3 Essential Business Lessons MSPs Can Learn from Geek Squad

I had the pleasure of sitting in on Geek Squad Founder, Robert Stephens’, keynote at CompTIA’s ChannelCon conference this summer. Stephens quit school and started Geek Squad by himself in 1994 with $200 and a bicycle. Now, Geek Squad has over 24,000 employees and is owned by Best Buy. As I was listening to Stephens share insights on the evolution of his business, I couldn’t help but draw parallels between his challenges and what many MSPs face today. Below, I’ve summarized a few lessons that stood out to me. I’ve also included a fun fact; a joke and Stephens’ final words to the audience.

Lesson 1: Details, Details, Details
I think any IT business owner would agree that growing a company is hard. It’s especially easy to overlook details that could improve the customer service experience.  Stephens makes the argument that not paying attention to detail is the downfall of most companies. The simple things such as, responding quickly, setting expectations, and not making customers feel stupid are critically important. Stephens also gave credence to the importance of uniforms. He didn’t want to be like other companies and make employees wear a polo (he compared a polo shirt to a minivan), so instead he went for a short sleeve, white button up with a black tie. Stephens stole his uniform idea from the Apollo 13 movie, but we’ll get to that in a minute. The uniforms help define the employee and he believes they increase efficiency as well. Now his staff has a functional outfit and does not have to worry about what they are going to wear every day.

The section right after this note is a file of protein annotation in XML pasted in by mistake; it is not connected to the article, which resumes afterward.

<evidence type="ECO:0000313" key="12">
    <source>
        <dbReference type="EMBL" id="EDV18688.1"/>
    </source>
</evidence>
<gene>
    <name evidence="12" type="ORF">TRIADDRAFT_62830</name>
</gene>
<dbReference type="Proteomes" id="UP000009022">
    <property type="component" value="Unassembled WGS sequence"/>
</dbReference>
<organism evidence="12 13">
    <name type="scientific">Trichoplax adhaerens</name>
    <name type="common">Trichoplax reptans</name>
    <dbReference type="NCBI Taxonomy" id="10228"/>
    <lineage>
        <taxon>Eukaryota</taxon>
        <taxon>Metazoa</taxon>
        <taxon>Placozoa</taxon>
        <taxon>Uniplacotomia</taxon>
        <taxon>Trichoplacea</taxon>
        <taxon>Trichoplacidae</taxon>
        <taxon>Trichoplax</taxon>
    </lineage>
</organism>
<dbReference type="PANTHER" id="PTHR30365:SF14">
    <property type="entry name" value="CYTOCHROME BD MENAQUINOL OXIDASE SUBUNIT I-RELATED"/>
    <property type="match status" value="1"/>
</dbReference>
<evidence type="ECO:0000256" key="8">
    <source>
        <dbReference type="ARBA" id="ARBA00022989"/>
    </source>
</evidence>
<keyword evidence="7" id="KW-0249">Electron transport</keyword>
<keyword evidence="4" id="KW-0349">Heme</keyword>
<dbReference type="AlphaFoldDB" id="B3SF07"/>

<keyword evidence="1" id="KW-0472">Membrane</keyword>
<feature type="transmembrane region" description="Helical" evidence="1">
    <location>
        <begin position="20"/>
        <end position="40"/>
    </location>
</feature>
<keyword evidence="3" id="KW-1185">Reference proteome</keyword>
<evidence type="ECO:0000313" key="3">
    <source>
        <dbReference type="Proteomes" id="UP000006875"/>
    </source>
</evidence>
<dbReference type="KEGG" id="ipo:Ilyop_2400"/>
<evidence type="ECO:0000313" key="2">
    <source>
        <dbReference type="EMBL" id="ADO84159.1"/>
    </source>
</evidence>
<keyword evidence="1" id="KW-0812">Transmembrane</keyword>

I’m not suggesting that every MSP throw out their polo shirts or make their employees wear uniforms, but try to find some time this week to think about what you’re doing and why. Pay a little closer attention to the details that can make you stand out above the fray. Your customers will thank you for it, and probably your employees as well.

apollo 13 mission control

Lesson 2: There is No Need to Reinvent the Wheel
This next lesson hit close to home for me. In college, I majored in public relations and went into the program thinking that I would learn how to develop the most brilliant and original PR campaigns anyone has ever seen. My freshman year, a college professor burst my bubble by sharing some truth with me. No matter how smart or creative you think you are, someone, somewhere, has probably had the same idea before you. Stephens echoed this sentiment in his keynote by stating that he thought it was actually really smart to leverage others great ideas. He said, “All the problems you’ve ever faced have already been solved, in disguise”. He didn’t mean that businesses should become “copycats”, but instead, find the universal truth within an idea and use that to your advantage. Don’t copy, or steal (as he put it).